For more information check out  www.donorth.bizor folllow her at:http://theadvantagepoint.wordpress.comhttp://www.donorth.biz/personal_sessions.htm
http://www.helpingchidrencope.blogspot.comhttp://twitter.com/do_northhttp://facebook.com/DoNorth.biz 


16 comments:

  1. I especially like the first and fourth suggestions. I've kept the personal noted rejection letters, but I've tossed the form rejection letters.

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    1. Thanks for stopping by Donna. I like the ones with a personal notes because in some ways it chronicles the journey.

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  2. Mary Jo, great advice on receiving rejection letters. I always remember that Jack Canfield said he and his co-author received 144 rejections for Chicken Soup for the Soul before a publisher said YES.

    Perseverance is a key element of writing, and a bit of thick skin. :)

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    1. I agree Karen, you just have to keep at it and you can't view rejection letters as failures.

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  3. Great attitude Mary Jo. All writers - even the most famous - receive rejection letters. Learning to cope with them is part and parcel of the business and your suggestions are good ones. I like to track submissions rather than acceptances. I give myself a pat on the back for submitting and don't worry about what gets accepted or rejected.

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    1. That's a really great approach Maggie. Thanks.

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  4. Hi, Mary Jo! Great advice. Thanks for sharing it.

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  5. I follow the same pattern as you did in your early days, Mary Jo! I see it as a sign that I'm a "real writer". Thanks for a good look at the inevitable topic of rejection!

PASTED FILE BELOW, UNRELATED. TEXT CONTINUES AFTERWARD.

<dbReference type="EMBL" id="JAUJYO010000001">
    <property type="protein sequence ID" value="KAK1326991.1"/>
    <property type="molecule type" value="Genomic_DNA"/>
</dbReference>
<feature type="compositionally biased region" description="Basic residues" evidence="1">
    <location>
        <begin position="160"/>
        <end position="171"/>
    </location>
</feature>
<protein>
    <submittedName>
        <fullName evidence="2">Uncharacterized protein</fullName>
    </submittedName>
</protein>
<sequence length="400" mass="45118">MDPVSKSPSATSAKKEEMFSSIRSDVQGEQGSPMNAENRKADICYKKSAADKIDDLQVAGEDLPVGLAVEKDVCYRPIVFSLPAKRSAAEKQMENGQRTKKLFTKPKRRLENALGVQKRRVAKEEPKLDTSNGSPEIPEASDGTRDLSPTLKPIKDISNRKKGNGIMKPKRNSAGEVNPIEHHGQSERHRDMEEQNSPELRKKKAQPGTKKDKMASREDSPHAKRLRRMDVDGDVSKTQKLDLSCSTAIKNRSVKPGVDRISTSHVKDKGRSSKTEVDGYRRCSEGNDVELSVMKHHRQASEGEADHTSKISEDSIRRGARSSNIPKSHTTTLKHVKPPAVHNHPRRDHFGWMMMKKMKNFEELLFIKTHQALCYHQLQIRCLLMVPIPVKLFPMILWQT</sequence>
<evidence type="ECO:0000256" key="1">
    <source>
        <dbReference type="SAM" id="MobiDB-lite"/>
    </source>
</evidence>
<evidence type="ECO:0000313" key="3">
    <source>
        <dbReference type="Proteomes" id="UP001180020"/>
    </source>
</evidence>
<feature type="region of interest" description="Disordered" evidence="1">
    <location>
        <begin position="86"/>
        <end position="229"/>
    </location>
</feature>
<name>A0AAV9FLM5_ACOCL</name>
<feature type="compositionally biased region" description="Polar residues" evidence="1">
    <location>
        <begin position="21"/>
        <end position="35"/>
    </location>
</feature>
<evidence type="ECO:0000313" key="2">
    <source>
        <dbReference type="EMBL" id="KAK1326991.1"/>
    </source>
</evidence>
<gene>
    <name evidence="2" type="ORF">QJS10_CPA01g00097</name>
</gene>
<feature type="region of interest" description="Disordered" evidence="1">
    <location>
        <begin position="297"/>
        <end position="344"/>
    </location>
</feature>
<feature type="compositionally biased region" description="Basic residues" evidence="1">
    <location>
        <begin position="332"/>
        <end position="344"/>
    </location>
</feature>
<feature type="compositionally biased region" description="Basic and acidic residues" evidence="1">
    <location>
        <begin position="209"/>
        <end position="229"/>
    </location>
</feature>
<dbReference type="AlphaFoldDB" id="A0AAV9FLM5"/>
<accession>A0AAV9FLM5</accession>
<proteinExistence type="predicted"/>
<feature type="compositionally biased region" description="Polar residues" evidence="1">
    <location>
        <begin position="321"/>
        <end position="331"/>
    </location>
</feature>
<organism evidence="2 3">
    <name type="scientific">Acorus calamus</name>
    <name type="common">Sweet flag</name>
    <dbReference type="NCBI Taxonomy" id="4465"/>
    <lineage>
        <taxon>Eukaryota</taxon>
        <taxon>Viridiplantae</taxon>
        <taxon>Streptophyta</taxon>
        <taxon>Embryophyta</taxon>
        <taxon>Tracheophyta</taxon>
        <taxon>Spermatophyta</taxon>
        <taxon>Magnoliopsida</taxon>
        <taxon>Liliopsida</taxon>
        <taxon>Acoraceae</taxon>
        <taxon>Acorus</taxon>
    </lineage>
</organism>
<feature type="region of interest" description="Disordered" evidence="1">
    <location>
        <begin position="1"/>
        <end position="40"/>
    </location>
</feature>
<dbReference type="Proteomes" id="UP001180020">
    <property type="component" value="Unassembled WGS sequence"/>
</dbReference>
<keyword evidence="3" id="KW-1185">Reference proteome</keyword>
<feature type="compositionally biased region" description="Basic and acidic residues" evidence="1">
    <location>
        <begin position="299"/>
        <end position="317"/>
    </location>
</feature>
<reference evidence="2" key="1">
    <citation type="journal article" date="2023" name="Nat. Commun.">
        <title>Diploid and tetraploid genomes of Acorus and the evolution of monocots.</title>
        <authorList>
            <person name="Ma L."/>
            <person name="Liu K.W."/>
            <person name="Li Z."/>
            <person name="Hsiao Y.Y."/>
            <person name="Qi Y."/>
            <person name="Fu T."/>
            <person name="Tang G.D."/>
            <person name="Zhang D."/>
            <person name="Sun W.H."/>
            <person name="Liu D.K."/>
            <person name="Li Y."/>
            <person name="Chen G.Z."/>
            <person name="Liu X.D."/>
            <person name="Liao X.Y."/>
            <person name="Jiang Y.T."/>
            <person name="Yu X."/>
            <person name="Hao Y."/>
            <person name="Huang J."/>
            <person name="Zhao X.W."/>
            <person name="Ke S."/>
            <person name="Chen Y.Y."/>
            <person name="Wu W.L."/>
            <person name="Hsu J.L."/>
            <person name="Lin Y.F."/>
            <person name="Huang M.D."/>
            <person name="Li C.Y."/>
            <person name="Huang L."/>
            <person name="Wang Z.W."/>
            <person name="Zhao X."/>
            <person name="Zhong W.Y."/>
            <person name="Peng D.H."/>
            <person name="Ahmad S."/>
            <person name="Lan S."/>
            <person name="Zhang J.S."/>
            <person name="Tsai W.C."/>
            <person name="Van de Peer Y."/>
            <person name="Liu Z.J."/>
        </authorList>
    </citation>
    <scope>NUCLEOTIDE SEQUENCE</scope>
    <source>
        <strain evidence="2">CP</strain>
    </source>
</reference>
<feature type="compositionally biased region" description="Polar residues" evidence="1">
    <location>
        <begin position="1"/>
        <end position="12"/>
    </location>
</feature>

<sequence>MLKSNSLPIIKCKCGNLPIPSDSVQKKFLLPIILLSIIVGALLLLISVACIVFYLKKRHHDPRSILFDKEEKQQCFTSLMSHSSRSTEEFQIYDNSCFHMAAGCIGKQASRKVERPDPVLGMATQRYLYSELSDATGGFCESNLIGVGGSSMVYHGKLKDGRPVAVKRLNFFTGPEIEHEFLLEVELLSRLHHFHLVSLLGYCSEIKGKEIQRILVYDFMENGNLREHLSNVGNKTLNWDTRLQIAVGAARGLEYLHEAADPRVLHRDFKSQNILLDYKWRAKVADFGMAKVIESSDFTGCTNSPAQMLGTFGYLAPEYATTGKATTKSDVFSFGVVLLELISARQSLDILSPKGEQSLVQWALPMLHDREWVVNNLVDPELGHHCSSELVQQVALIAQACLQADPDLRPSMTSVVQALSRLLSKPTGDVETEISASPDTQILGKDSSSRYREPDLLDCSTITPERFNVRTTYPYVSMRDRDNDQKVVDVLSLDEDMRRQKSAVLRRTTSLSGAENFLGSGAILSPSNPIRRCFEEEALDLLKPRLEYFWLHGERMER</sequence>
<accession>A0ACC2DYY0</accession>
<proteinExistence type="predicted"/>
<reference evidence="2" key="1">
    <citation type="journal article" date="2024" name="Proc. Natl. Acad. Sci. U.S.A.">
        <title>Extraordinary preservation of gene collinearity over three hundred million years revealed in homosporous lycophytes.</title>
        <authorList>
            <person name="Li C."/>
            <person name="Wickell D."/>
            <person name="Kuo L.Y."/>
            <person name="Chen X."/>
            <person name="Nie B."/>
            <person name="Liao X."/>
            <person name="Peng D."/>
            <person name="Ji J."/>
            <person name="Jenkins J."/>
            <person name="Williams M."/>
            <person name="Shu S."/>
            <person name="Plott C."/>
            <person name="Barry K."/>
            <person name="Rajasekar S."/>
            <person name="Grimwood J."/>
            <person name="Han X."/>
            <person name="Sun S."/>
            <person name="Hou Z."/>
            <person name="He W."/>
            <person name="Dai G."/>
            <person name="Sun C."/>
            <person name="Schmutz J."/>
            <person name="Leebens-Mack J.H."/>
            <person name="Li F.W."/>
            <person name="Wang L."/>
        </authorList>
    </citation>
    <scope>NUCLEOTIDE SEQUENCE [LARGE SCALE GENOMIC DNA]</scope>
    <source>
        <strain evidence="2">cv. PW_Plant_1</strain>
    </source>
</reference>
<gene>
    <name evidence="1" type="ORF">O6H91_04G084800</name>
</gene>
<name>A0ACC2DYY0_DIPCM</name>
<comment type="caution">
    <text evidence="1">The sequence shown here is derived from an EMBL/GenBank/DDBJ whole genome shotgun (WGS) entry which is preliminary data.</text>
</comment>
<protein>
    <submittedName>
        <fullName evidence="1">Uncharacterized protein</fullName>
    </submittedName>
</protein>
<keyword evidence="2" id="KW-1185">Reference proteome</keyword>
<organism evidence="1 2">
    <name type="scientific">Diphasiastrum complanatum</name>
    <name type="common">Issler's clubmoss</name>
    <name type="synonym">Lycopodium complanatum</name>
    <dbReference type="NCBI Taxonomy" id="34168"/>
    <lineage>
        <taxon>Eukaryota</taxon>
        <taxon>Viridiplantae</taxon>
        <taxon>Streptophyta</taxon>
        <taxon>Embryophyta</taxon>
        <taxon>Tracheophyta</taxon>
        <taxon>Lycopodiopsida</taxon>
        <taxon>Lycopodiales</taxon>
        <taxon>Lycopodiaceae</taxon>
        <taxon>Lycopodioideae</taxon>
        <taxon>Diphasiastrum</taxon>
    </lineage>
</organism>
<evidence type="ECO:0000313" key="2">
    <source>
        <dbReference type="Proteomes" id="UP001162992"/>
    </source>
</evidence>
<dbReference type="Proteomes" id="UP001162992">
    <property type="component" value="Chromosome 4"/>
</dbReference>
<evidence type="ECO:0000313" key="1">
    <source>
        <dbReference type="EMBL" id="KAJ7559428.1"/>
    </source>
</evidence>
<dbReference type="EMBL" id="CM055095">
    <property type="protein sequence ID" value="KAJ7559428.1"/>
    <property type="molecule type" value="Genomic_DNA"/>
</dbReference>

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    1. I think as writers it's easy to forget that rejection is an inevitable part of the process

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  7. Me too Debbie. It wasn't a rejection but a very cruel critique partner that sent me scurrying for cover a few years ago. When I got over the crit, I found a lot of it helpful but was I hurt and humbled at the time. Thanks Mary Jo and l shall be following Maggie's suggestions too.
    Deleted previous comment because of my inevitable typo.:-)

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  8. Great post. Rejection letters tell a writer much, even the form rejections. Individually they may not say anything, but as a whole they can point to what's not working in a submission.

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  9. I've recently recieved my first rejection letter via email (online submission). I keep it both as a badge of honor for finally dipping my toe in the writer's pool and as a reminder to work harder at perfecting my new craft. One day, I'll float, but first I have to tighten the ties and fill in the holes. I look forward to the adventure, especially after reading this inspiring post. Thanks so much for the inspiration.